What Are the Problems?• The voice is the only instrument that is capable of developing either good or bad habits. Unlike any other instrument, a very large percentage of the material of which the voice is constructed is muscle.Muscles can develop habits—repeat certain idiosyncratic actions over and over. Why do certain habits develop?Can they be changed? Which of these habits relate to the voice? These questions can be answered only within thecontext of the following fact:• The voice is the only instrument whose muscular components react to their environment. Because humans are complex and highly developed, we have profound mental and physical reactions to thepressures of life that are constantly around us. These reactions to pressures and problems, left unchanged orunresolved, make their appearance in the individual as tensions. Muscles in various parts of the body tighten. Thethroat area, where sound begins, reacts immediately to emotional experiences. The movable components in thehuman vocal equipment change positions—e.g., the muscles in the throat tighten— corresponding to the intensityof the experience. And that response is remembered. If the original experience, or a similar experience, happensmore than once (it usually does), the sensation of tightening muscles becomes familiar and that action becomesrepetitive—a habit. Eventually the tightening of these particular muscles is unrelated to the original experience. There are many of these muscular habits, or vocal instrument inhibitors, that are common to most potentialsingers. We are all the products of our conditioning and have become slaves to our habits, particularly those we arenot even aware of. It is therefore very important for the student to become aware of these bad habits. It can mean thedifference between struggling long and arduously to overcome some vocal defect "in the dark," or discoveringvery precisely—mentally and physically—where the cause and cure of the particular problem lies. Did you ever hear anyone who was highly exhilarated and excited speak softly, slowly and calmly? I doubt it. Didyou ever listen to someone who has just caused an automobile accident, someone terribly fearful that he may haveinjured another person, speak with a happy, controlled sound? The various kinds of sounds we use in differentcircumstances are a very accurate reflection of our emotional state in a particular environment. What makes an individuals tone of voice consonant with a given situation?• the change in pitch—higher or lower than usual• the change in volume—louder or softer than usual• the change in intensity—tighter or more relaxed than usual All of these changes are affected by changes in the muscular components before the sound is heard. The quality ofthe sound is pre-determined by changes in the positions of the muscles in the throat. It is our intention to do awaywith certain symptomatic muscle tensions and replace them with correct muscle actions that can be controlled andused in practically any environment.• The voice is the only instrument that is directly connected to a brain. A violin sounds like a violin because it is shaped like a violin. A piano sounds like a piano because it is shaped likea piano and not like a violin. These observations may appear to be self-evident until we ask, "A voice is shaped likea voice. Why then, in singing, dont all voices sound good?" Why is it we can all use the vocal instrument forspeaking and find it more or less adequate, and yet when some people try to sustain a musical sound, their vocalequipment produces tight, non-musical and unattractive sounds? It is because the voice is the only instrument that ispartially constructed of movable muscle, and these muscles are also connected to a brain. The brain is influenced,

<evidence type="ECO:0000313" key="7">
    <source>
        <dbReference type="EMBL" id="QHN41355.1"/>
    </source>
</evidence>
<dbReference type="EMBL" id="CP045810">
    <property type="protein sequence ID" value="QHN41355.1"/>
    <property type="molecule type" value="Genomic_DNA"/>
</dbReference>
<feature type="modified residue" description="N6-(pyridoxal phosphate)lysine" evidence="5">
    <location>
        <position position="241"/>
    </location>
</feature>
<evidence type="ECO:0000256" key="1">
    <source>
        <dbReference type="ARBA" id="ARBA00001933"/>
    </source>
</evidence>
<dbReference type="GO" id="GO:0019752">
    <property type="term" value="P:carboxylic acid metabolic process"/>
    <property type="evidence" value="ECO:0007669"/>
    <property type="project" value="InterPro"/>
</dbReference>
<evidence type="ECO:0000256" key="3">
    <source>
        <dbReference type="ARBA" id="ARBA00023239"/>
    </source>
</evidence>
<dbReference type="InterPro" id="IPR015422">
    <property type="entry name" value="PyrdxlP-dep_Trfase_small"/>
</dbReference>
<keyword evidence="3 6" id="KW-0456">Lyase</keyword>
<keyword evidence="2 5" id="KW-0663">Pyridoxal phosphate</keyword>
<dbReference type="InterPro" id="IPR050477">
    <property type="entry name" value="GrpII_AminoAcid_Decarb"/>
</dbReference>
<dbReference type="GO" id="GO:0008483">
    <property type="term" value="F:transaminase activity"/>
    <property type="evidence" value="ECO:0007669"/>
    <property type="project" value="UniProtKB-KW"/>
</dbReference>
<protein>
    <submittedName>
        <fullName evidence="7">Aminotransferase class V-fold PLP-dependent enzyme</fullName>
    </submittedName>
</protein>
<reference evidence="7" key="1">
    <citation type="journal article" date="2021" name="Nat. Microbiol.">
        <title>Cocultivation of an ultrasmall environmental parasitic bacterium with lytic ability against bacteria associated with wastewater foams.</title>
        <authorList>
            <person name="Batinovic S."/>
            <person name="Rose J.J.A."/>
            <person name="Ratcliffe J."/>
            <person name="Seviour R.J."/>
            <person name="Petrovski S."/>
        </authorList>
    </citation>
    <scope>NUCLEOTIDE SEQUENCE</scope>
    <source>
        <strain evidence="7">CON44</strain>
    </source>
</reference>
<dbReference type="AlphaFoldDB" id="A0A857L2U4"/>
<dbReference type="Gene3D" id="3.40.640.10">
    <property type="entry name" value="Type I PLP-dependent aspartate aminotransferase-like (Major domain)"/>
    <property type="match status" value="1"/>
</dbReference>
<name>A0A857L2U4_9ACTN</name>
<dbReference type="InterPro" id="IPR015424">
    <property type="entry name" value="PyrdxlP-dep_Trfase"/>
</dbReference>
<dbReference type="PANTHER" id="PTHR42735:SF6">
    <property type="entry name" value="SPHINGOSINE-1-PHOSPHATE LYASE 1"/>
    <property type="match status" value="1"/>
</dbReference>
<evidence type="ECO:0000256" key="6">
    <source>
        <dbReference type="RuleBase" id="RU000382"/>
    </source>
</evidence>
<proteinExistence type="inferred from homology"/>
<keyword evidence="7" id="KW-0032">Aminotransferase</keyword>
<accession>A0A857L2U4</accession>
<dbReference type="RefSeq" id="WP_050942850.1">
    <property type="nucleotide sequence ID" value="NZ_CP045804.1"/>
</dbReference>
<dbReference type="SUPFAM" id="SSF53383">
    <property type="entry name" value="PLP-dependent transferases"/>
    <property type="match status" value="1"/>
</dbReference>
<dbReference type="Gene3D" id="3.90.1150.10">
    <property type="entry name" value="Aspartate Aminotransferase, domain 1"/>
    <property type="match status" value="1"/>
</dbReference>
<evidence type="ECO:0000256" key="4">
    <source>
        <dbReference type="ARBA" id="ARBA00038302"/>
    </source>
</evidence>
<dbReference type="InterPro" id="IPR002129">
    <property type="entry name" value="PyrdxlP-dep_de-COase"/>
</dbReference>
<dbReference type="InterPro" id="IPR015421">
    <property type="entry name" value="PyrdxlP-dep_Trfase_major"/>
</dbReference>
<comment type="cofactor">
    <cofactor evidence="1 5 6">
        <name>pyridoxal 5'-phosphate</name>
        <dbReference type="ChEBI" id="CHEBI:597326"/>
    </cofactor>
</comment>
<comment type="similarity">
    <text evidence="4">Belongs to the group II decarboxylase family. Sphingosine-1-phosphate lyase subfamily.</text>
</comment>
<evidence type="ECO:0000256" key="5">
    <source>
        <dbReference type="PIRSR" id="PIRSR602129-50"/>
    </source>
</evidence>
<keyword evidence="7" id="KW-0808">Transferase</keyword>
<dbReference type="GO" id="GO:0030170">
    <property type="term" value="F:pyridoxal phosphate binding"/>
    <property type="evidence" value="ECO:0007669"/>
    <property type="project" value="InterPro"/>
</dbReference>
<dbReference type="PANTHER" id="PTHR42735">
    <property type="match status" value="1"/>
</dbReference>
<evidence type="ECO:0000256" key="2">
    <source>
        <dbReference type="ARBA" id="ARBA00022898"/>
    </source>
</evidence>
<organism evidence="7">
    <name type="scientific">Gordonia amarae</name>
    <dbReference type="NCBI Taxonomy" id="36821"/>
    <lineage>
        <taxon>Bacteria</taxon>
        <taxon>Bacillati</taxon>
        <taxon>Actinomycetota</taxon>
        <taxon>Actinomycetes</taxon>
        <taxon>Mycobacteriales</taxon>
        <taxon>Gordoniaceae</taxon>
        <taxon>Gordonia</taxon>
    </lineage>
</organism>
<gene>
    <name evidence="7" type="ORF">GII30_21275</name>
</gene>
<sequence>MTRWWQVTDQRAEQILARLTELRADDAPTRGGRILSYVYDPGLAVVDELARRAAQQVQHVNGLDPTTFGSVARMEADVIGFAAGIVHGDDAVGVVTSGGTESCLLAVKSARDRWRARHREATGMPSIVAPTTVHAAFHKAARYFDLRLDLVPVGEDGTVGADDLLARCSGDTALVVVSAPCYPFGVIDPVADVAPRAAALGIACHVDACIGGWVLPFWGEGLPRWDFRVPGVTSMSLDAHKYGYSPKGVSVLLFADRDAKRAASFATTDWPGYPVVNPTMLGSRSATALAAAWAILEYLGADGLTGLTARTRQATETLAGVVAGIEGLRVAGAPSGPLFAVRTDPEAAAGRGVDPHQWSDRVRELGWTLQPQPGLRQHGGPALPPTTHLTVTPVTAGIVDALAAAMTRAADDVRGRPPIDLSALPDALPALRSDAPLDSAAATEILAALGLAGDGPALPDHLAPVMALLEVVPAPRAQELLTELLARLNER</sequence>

as I have said, by its environment— emotionally, socially, economically and culturally—and it (the brain)determines what positions the muscles in the vocal instrument will take. Those muscular positions, in turn, willdetermine the kind of musical sound the vocal instrument will produce. A violin has no brain. A piano is mindless. These instruments are pre-structured, and the students approach themwith no prejudices; no pre-judgment as to their tone quality and no pre-existing bad habits. The voice student comesto his instrument fully prejudiced: all three of the voices mechanisms—sound support, sound production and wordproduction-are governed by reflex actions; past experiences now become habits. Through constant repetition thevoice student is locked into the present quality of his sound, and, although he may not like the sound, he cantconceive of himself sounding otherwise. He is completely unaware of the kind of sound his instrument is potentiallycapable of producing if it were properly structured. Another very important consequence of the voices direct connection to the brain is the response of the muscles inall three mechanisms to various emotional experiences. The muscles react (even if we consciously try to preventthem) to fear, grief, happiness, depression, exhilaration, love, hate, desire, anxiety, jealousy, disappointment,contentment. For example, fear and anxiety induce "knots" in the stomach; during times of stress our mouths canbecome dry (the muscles around the salivary glands tighten); some people begin to stutter; when we cry ourthroats ache. The brain remembers things we dont consciously remember, and these unconscious memories influence the wayour muscles react. A large percentage of our past freezes into our vocal apparatus. This means that we carrytensions around in us long after the initial tension-producing experiences have been forgotten consciously. And wecan become so accustomed to these feelings of tension we hardly know we have them. The brains ability to repeat certain muscle activities over and over, like a broken record, starts very early in life.What is the very first use of the vocal apparatus? Crying at the moment of birth. Crying is always accompanied bya tightness in the throat. By chance, the positions the muscles in the throat took making those first sounds mayhave been extraordinarily tight. In some people a minute fraction of that initial crying-tension may yet exist astightness in the throat. Id like to list, in the form of questions, some other situations that may have imprintedthemselves on the brain, which in turn may have become vocal inhibitors. The student should become aware of thepossibility that his own muscle systems may have reacted to certain experiences. As a very young child: What were the conditions at home? For that matter, was there a home? Was it tranquil,quiet? Or tense, noisy? Perhaps it was quiet and yet had an atmosphere of tension? Were you scolded during toilettraining? Were you scolded if you vomited? (The process of inhibiting certain natural childish behavior can at thesame time activate constrictor muscles in unrelated parts of the body.) Were there sisters or brothers to fight with aswell as play with? (The tensions created by sibling rivalry are well documented.) Were you lonely? Did youhave nightmares? Were you afraid of the dark? Were there any accidents or deaths? (Adults have a difficultenough time coping with tragedy. Imagine the tensions a child experiences when exposed to tragedy.) Were youallowed to express yourself freely? Was your point of view—right or wrong—received respectfully? ("Children are tobe seen and not heard" is a common attitude among many adults. Also, in the process of getting through aharrowing day, parents can be short of patience and frustrate a childs sometimes justifiable assertions. Calamitiesand forcefully imposed inhibitions can be too much for a child to cope with. Unconscious and chronic musculartensions result as a child attempts to "hold back." Any of these experiences, and almost everybody has had someof them, can set up habits of muscular tension.)• The voice is the only instrument that is naturally imitative in the sense that, with the aid of hearing, the voice will respond culturally in a recognizable fashion both in speech and song. Children imitate: What kinds of sounds were you accustomed to hearing? Arguing or shouting? Did yourmother or father sing? Did your sisters or brothers sing? Did they sing well or poorly? (Whatever you heard youimitated.) In what part of the country did you grow up? (Each section has its own peculiar accents andpronunciations that are not necessarily helpful for good singing. And children imitate what they hear.)